It’s Not Set in Tribeca, and Other Things We Learned about Rashida Jones’s New Comedy ‘Angie Tribeca’ at NYCC

Angie Tribeca - Hayes MacArthur and Rashida Jones
Tyler Golden/TBS
Angie Tribeca

You could say she puts the “comic” in Comic Con. But you shouldn’t, because Angie Tribeca, lead character of the titular upcoming TBS comedy starring Rashida Jones, would surely kick you in the groin.

Angie is a tough-talking, no-nonsense police detective. She works out in the morning by punching her refrigerator. She’s already had 236 unlucky partners. And she’s perfected slowly putting on Aviator sunglasses. To herself, Angie is utterly serious—like her murder case involving a still-living old lady who was either shot or strangled in the park. But to us, she’s hilarious. The series, which was created by Steve Carell and his wife Nancy, gets its laughs by taking the most ridiculous things very, very seriously—kinda like that Law & Order: SVU when a guy (played by John Stamos) impregnated half of NYC and then got harpooned. But on purpose. Here’s some other facts we learned from Jones, her costars Jere Burns and Andree Vermeulen, and executive producer Ira Ungerleider at New York Comic Con.

  1. Proud papa Ungerleider compares the series to Airplane!, Police Squad!, Sledgehammer, Blackadder, Monty Python, The Young Ones, and almost every great comedy in existence.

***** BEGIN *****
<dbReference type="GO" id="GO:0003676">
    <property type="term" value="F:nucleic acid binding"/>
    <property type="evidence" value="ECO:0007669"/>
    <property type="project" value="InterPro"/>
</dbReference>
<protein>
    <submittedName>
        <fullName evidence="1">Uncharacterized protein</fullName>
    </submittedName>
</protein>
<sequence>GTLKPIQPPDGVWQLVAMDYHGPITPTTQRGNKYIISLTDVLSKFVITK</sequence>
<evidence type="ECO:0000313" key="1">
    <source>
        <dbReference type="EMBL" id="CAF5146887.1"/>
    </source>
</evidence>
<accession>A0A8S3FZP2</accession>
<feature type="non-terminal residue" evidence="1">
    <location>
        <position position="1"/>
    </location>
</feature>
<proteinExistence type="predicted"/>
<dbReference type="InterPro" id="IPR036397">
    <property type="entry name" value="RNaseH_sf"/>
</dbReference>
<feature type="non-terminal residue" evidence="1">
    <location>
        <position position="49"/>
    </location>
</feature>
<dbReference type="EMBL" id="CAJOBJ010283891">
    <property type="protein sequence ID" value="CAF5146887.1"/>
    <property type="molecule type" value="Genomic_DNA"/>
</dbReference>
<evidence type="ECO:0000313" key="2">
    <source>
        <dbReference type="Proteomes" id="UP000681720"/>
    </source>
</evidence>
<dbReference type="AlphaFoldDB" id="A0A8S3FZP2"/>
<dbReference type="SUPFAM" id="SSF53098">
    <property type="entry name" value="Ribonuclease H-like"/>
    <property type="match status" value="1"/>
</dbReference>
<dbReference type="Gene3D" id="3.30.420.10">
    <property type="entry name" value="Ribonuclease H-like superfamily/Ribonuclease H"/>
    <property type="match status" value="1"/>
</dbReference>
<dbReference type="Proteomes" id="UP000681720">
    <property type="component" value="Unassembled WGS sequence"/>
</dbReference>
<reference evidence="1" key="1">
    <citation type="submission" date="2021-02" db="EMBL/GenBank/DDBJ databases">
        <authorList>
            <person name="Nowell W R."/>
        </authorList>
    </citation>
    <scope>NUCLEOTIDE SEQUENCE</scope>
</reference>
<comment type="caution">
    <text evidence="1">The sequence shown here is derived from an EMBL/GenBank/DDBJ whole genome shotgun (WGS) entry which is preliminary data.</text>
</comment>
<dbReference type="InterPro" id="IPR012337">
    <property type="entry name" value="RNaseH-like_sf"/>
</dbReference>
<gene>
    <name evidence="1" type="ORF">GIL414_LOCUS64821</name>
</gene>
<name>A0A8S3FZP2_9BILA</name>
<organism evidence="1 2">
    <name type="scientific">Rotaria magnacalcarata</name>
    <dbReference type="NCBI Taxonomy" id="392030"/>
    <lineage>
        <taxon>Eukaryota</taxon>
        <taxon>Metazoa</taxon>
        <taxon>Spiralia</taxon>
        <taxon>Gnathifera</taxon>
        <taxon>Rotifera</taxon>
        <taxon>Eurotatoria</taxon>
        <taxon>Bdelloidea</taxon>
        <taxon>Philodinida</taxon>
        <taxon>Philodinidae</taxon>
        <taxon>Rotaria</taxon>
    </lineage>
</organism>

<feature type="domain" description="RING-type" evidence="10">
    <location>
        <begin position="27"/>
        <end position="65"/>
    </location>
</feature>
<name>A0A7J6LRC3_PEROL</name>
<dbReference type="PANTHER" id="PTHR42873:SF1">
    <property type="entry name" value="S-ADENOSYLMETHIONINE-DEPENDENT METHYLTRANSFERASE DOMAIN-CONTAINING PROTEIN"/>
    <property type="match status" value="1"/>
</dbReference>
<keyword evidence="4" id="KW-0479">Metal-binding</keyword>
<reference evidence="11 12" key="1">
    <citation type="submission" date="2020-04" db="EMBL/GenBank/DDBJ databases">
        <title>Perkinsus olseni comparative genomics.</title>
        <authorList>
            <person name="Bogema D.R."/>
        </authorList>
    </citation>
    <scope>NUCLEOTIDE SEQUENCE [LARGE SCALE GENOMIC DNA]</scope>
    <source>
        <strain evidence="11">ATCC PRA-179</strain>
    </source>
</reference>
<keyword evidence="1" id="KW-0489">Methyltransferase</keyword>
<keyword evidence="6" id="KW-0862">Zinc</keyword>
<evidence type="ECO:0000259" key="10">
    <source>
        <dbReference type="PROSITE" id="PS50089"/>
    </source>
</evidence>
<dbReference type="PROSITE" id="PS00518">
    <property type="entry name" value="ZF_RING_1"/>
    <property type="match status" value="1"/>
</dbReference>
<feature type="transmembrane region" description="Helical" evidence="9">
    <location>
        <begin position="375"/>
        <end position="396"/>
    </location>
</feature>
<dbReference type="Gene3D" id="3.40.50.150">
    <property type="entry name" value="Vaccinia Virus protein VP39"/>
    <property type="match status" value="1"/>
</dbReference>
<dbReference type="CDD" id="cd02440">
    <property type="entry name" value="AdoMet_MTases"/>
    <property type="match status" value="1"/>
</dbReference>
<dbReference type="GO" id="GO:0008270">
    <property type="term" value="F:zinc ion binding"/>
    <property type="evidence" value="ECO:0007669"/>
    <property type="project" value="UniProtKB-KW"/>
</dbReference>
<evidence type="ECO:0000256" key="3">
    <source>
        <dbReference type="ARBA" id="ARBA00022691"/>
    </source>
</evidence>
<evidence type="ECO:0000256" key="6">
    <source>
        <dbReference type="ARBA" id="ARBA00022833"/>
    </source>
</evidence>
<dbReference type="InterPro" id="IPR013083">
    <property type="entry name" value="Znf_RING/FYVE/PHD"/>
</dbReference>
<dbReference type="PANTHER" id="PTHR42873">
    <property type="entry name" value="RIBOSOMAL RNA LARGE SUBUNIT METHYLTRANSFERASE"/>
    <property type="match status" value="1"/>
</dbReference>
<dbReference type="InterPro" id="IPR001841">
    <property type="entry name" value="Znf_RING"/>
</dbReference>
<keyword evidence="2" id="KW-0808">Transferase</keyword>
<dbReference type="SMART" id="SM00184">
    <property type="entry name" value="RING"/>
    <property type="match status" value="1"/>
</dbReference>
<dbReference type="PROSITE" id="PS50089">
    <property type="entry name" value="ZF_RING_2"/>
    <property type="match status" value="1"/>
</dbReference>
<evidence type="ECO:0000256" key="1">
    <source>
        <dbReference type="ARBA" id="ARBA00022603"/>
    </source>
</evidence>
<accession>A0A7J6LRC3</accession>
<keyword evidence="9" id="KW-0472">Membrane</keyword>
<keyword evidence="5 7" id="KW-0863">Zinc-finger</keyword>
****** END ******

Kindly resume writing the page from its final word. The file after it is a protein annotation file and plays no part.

2. Despite Angie’s New York City-centric name, the show is set in Los Angeles. Her moniker comes from a posturing, female tough cop character that skilled improv-ers Mr. and Mrs. Carell would play to amuse each other at home.
  3. Jones was planning to take a break from acting when Carell and his wife personally emailed her the script.
  4. And how could she resist when her favorite comedy is Airplane!, which shares the show’s absurdist sensibility. “There’s something magical about playing things seriously that are really, really, stupid, she says.”
  5. Ungerleider contends that they will never run out of fodder for their “investigative crime comedy” thanks to the recent unending crop of philosophical “but still insane” crime shows like Fargo and True Detective.

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